Easyjet announce nine flights to rescue Britons tomorrow

EasyJet have announced plans to operate nine flights from Sharm to the UK tomorrow. An airline spokesman said this consisted of two scheduled flights, two that were delayed on Wednesday and five rescue flights. Meanwhile, a Foreign Office team is currently in Sharm El-Sheikh airport, assisting British nationals.




Defence Sec: Russian plane crash could strengthen case for British bombings of Isil in Syria

Ben Farmer, defence correspondent, writes: The case for Britain bombing Isil targets in Syria would be strengthened if terrorists were found to have bombed a Russian holiday jet over Egypt, the Defence Secretary said. Michael Fallon said it was “more likely than not” it was a bomb that bought down the jet killing all 224 people on board. He also said it is “morally indefensible” that French and American warplanes are bombing Islamic State in Iraq and Levant – also known as IS and Islamic State – targets in Syria while Britain refuses to join in. The UK is relying on foreign allies to keep its own streets safe from terrorists and the international coalition fighting extremist militants wanted British Tornado jets to join strikes in Syria, he said. The Ministry of Defence will give MPs a series of secret intelligence briefings in the coming weeks on Britain’s air campaign in Iraq, as the Government tries to win backing for a Parliamentary vote authorising strikes in Syria. Read more here

Egyptian doctor: many bodies seriously charred, requiring DNA samples to identify

Raf Sanchez, our correspondent in Cairo, writes: Quote The Egyptian doctor sounded exhausted after days of dealing with the dead of the Metrojet crash. He had been stationed at Cairo’s main morgue and had involved in examining about half of the 224 bodies from the disaster. Around 25 of the bodies he looked at had suffered serious burns, to the point where they were seriously charred and would require DNA samples to identify. The doctor, who asked not to be named while discussing the issue, said most of the burns were ante-mortem i.e. had been suffered before death. He said there was no way to know exactly what had caused the fire but that it appeared there must have been serious flames inside the cabin as the plane broke up. Such a fire could have been caused by a bomb but equally could be the result of an engine fire or the eruption of a fuel tank, he said.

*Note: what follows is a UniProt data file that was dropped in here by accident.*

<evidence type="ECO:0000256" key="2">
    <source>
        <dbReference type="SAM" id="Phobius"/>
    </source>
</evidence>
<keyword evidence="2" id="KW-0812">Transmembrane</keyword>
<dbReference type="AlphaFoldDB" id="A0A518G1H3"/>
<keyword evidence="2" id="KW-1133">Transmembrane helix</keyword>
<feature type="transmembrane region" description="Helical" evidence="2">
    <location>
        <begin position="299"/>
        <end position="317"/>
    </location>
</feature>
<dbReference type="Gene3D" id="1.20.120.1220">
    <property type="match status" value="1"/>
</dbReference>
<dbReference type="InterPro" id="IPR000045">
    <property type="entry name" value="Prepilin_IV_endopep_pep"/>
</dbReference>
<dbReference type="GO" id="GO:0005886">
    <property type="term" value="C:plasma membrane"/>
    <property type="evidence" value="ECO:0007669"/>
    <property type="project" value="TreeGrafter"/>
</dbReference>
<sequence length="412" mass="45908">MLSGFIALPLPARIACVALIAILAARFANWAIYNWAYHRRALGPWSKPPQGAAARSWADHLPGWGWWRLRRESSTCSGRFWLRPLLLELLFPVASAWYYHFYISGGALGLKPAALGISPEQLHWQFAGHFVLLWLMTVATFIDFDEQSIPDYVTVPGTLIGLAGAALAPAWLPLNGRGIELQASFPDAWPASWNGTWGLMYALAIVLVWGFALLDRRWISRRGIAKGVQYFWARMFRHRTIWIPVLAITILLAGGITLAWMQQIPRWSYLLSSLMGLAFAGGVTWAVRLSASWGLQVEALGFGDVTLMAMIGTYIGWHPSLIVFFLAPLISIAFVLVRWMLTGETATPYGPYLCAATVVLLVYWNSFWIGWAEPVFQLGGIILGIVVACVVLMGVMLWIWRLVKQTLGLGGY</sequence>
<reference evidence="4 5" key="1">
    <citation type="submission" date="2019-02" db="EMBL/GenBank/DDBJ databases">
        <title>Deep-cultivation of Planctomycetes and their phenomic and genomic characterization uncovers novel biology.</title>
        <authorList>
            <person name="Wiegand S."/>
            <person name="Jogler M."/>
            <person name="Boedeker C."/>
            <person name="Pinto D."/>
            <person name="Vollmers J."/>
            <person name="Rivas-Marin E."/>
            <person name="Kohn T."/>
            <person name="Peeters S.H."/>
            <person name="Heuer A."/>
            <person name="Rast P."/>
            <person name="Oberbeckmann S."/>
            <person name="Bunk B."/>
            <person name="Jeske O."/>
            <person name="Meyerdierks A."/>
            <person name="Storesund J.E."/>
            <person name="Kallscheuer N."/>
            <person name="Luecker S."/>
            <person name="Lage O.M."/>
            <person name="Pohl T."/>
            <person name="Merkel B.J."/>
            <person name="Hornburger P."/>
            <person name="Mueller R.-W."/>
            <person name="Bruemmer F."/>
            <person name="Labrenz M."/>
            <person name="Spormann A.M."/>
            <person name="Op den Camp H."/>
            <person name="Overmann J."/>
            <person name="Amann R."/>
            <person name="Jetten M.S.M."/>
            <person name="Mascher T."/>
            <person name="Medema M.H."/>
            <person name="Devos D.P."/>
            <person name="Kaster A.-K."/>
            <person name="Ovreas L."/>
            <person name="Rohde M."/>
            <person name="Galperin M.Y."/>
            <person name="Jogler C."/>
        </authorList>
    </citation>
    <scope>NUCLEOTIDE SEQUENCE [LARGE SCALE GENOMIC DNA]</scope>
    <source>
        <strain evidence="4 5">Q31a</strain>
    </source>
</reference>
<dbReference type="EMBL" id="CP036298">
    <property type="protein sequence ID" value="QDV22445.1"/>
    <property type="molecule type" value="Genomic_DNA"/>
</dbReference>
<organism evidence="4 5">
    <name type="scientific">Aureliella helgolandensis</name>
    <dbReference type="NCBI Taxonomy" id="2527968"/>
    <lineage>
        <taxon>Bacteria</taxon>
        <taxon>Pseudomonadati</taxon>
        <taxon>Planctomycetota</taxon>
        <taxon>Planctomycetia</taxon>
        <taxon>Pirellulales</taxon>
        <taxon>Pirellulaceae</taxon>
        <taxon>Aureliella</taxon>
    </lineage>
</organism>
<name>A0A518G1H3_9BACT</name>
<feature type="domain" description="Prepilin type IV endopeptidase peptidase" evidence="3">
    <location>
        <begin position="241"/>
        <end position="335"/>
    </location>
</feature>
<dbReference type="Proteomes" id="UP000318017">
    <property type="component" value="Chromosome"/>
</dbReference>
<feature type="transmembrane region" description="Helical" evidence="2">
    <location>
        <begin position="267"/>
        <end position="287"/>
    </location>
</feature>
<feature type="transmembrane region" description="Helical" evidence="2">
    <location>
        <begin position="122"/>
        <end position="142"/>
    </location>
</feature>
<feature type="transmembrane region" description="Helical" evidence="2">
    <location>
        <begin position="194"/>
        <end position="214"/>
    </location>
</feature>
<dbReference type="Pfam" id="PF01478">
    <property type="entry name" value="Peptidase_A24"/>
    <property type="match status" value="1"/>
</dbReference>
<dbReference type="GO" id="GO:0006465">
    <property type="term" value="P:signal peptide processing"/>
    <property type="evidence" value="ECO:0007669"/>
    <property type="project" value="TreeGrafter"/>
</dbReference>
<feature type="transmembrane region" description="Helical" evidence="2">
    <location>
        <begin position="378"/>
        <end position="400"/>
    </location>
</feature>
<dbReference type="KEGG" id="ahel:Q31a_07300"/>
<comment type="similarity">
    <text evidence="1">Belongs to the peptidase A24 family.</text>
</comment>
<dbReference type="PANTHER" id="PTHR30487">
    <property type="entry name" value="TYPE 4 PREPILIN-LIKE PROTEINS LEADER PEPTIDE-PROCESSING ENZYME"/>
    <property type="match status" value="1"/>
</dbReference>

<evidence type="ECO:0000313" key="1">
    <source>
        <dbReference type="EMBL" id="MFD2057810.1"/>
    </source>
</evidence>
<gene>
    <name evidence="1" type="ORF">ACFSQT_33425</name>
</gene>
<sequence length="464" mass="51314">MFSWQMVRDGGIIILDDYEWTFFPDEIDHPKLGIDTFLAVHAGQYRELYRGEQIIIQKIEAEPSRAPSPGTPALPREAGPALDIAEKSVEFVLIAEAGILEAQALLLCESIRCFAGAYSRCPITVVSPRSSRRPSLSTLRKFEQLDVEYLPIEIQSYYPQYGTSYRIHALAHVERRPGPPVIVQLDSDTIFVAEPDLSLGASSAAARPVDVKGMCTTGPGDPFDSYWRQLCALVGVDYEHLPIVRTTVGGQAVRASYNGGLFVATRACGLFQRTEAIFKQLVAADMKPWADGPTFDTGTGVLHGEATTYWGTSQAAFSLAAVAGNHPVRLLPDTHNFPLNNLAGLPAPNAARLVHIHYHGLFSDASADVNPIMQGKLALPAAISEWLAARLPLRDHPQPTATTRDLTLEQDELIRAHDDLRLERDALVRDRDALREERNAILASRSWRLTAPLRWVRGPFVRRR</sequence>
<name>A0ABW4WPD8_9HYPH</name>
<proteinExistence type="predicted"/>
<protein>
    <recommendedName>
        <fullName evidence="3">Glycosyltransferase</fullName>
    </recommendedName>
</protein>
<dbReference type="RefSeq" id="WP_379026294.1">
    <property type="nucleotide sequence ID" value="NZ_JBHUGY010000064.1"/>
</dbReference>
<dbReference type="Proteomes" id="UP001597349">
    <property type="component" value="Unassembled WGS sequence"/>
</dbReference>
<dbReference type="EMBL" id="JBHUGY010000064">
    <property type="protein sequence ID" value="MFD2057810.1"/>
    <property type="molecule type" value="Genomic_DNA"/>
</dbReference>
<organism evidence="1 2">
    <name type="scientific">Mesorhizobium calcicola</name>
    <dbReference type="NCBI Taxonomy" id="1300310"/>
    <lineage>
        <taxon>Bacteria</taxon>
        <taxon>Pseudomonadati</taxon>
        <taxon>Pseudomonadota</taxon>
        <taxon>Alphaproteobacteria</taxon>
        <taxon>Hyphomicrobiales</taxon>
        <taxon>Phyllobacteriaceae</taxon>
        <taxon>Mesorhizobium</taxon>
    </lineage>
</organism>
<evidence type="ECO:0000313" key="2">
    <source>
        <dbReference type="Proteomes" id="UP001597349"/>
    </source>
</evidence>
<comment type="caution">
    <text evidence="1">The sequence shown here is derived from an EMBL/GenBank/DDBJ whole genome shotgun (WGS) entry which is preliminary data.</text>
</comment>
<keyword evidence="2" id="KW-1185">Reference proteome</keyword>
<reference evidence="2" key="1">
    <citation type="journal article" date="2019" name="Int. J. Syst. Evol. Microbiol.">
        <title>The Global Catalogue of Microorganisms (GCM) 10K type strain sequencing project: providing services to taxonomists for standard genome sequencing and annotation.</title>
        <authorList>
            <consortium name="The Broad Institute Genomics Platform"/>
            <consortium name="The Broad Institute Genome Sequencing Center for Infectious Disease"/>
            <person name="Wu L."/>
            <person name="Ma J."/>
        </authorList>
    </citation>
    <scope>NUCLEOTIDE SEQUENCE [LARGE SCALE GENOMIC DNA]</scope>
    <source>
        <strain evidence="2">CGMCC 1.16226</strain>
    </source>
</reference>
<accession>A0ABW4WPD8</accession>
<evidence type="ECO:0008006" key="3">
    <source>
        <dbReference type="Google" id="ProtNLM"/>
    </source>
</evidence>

Black box analysis suggests engine explosion

Our correspondent Roland Oliphant, in St Petersburg, writes: Quote The plane may have crashed after an engine malfunction sent components slamming into the side of the fuselage, Egyptian press have reported. Al-Masri al-Yaum, an Egyptian newspaper, cited an unnamed member of the commission investigating the crash saying that black box analysis suggested a explosion had occurred in one of the engines. “The presence of a powerful explosion, simultaneous loss of all engine power, a fire in part of the fuselage and the destruction of part of the plane in the air,” the source said, in comments picked up by Russian media. “Samples taken from the remains of the passengers and the aircraft wreckage, will determine if where there were explosives present or if the blast [in the engine] was caused by technical failure,” the source added.